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Are You The Master Of Your Visibility Domains?

If a user working from home complains of slow apps or a laggy Zoom conference, we all know that the network will get the blame.

The problem is, which network?

Is it a wireless signal that barely stretches from a basement router to that spare bedroom in the attic being re-purposed as an office? Is it the local ISP? Is it a VPN tunnel that’s adding hops by hairpinning the connection into a corporate office and then back out as a UCaaS service?

Maybe the Wi-Fi, WAN, and VPN are all adequate, and the real problem is latency being introduced by a switch that the UCaSS provider owns.

This is the challenge that network and IT pros face as they try to support end-users scattered across corporate offices, branch locations, and home offices.

This challenge is exacerbated because network and IT teams don’t own much of the infrastructure that their business relies on, including home routers, broadband internet connections, and a swathe of SaaS and cloud-based apps that are essentially black boxes: packets go in, and packets come out, but who knows what happens in between?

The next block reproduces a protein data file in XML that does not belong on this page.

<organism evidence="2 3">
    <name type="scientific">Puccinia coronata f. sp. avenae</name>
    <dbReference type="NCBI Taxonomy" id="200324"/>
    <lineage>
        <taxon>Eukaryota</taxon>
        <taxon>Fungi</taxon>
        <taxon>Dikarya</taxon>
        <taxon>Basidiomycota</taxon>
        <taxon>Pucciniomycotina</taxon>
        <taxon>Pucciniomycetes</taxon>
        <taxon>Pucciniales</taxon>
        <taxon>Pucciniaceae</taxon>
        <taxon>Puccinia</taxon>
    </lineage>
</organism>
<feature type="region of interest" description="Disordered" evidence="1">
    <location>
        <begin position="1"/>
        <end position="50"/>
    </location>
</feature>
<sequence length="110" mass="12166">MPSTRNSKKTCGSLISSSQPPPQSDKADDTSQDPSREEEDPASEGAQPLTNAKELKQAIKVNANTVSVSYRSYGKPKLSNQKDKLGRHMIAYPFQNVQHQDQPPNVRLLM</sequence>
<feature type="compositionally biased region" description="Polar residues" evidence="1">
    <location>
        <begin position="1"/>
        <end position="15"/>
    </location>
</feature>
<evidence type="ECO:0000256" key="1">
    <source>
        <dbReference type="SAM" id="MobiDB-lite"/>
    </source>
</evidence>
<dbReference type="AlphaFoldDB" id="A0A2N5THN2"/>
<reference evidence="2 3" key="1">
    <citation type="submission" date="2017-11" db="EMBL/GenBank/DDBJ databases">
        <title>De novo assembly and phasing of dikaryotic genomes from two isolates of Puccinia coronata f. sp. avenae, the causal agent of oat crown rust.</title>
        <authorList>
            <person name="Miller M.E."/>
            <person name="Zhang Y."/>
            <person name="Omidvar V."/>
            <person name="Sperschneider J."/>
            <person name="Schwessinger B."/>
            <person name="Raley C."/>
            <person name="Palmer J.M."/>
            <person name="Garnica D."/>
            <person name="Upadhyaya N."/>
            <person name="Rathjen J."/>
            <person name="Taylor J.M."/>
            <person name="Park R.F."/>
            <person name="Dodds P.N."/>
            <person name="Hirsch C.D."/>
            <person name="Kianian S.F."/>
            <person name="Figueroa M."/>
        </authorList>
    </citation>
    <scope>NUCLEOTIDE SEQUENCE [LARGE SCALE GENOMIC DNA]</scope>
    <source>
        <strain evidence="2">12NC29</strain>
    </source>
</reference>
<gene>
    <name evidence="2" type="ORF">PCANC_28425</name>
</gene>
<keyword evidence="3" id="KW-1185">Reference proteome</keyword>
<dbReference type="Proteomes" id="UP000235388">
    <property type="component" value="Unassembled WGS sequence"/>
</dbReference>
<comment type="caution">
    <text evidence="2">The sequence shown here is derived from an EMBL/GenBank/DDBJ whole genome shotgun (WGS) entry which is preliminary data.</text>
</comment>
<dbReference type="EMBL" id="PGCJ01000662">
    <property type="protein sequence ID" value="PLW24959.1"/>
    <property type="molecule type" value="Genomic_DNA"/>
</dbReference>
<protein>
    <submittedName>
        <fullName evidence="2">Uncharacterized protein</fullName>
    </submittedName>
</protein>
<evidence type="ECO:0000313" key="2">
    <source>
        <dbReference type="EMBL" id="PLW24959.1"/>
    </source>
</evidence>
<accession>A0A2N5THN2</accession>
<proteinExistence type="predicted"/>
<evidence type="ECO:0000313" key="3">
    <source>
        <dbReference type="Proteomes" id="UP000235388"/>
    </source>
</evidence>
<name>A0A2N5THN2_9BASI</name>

Tech blogger, Drew Conry-Murray, is joined by Riverbed’s Gwen Blum and Phil Gervasi as they give an overview of what you can expect at Riverbed’s Global User Conference on November 17th. The theme of this year’s conference is “Maximize Performance and Visibility Any User, Network, App. Anywhere” and will feature 30+ customer and technical sessions covering use cases, demos, best practices, and roadmaps. Connect with technology professionals and explore the latest innovations in cloud and SaaS app performance, remote workforce productivity, and NPM. For more information or to register today, please visit 

Three Visibility Domains

Typical instrumentation such as SNMP, device logs, and flow records provide a lot of value, but it presumes you have access to the systems and networks generating traps, logs, and flows. Such instrumentation makes sense for a campus network or a branch office, but maybe not for a highly distributed workforce.